Learning how to find information is critical to lifelong success.
The library isn’t just a place students go for reference or to quietly work on projects; it’s a community space for exploration and discovery. EMS boasts a library in each division, and our staff librarians provide age-appropriate support and guidance to our students and also the faculty members who teach them.
Our technology and library curricula overlap, and teachers work together, especially in middle school, to equip students with the skills they’ll need in secondary school and beyond.
Research is a large part of the curriculum at most levels. The library provides resources and examples to help students meet the requirements for correct citation — we use Modern Language Association (MLA) — as well as guidelines for fair use and copyright.
The goals of our library program:
- Foster a lifelong love of reading and fine literature
- Promote equity through diverse representations within our literary collections
- Guide students to use information ethically via citations and responsible search practices
- Meet the academic and information needs of the entire school community
- Keep abreast of current trends in librarianship through membership in professional organizations
Chilton House Library
At this stage (Age 2–Kindergarten), the library is one of the first academic spaces where a child can explore autonomously and begin the process of enhancing their imagination and original thought.
The library is a cooperative space, where a system of respect and accountability allows for everyone to enjoy the different resources. It’s a safe space offering the opportunity to learn how to be responsible for shared resources. It is also a space that offers a wide, robust, and balanced perspective on the world around us.
Librarians can help our youngest learners overcome obstacles and open up paths to answers. They guide them and provide them a way to independently discover solutions, knowledge, and creative experimentation — the foundation for a healthy relationship with learning.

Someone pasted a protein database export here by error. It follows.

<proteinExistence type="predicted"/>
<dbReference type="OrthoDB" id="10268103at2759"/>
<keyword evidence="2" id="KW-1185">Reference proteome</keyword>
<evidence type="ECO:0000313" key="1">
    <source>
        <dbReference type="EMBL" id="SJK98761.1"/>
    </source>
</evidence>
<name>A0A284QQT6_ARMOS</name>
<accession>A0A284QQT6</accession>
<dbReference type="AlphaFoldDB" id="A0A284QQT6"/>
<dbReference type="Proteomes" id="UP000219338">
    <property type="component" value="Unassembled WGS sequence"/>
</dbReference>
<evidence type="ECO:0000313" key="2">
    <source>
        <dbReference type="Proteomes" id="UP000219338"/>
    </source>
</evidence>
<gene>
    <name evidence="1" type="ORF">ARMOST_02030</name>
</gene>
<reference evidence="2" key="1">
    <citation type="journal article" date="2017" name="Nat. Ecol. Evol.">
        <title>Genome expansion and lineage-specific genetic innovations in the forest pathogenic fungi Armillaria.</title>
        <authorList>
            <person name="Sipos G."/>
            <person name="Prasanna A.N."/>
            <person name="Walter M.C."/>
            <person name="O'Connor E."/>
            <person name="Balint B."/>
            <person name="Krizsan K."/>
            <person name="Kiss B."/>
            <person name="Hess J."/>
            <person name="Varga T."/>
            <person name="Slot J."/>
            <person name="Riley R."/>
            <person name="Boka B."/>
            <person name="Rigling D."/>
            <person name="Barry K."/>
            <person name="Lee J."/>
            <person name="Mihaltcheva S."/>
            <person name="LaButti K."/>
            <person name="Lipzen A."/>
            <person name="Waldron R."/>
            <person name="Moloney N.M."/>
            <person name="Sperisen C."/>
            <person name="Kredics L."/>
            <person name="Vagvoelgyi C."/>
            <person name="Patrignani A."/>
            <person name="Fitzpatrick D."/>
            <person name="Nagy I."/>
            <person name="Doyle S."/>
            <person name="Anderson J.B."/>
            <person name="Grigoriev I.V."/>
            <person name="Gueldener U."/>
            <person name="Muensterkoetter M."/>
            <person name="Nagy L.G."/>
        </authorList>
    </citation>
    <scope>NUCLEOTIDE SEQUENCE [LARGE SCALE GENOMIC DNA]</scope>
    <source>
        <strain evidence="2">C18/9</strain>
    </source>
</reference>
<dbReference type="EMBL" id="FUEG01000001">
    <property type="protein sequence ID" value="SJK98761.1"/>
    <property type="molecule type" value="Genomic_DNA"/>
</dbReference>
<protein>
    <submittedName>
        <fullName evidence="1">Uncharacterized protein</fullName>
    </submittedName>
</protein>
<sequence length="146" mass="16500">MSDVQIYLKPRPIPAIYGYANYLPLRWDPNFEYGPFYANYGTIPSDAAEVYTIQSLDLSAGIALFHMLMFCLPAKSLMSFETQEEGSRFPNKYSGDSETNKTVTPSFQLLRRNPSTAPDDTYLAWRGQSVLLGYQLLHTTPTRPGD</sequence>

For young readers and even those not yet reading, libraries open doors to a relationship with reading that can translate to well-rounded students and engaged citizens. By giving children space, opportunity, and encouragement to lose themselves in learning, children can feel comfortable and confident enough to be independent thinkers and decision-makers.
Little School Library
The Little School Library (Grades 1–4) is designed to meet the social, emotional, and academic needs of the students by offering a safe and inclusive space to be yourself as well as a community space for organized classes, after-school activities, and special programming for both parents and students.
Little School is where we build on the concept of the library as a safe space to think, dream, and begin building research skills that will serve students throughout their lives. The Library Science and Media Studies Program provides a robust interdisciplinary curriculum that challenges and encourages students.
At this stage, we introduce the fundamentals of online and print research in a safe way, helping students understand how to process and organize the information they find. The research program has been designed to help students understand the importance of being able to find information. Beginning in first grade, students learn how to “work smarter, not harder” to find information.
We engage a “Mirrors and Windows” philosophy for books: To encourage compassionate, global community citizens, the Little School Library strives to provide students with books that mirror or reflect their own experiences as well as books that provide a window into the lives of others who are different from them.
Morrow House Library
As the leaders of our student body, our middle school students expand their written and spoken communication skills and model ethical information use by creating citations, demonstrating skilled notetaking, and recognizing critical information. Our faculty members and other educators continue the important discussions with students about how to evaluate the reliability of information available in print and online.
The middle school curriculum includes explorations of fiction and nonfiction writing and features a number of literature-centered electives: Free to Read, which is about censorship and banned books; Reading Council, our library group; and Battle of the Books, where students discuss their favorite books and share trivia, leading to a trivia match during assembly.
Book Club is offered twice a year, where students read the same book or choose from a themed selection and then gather during several lunch periods to discuss and reflect. Themes have included poetry, immigration, realistic fiction, and more.
Parents are additionally welcome to reach out to librarians (and often do) for book suggestions for their children.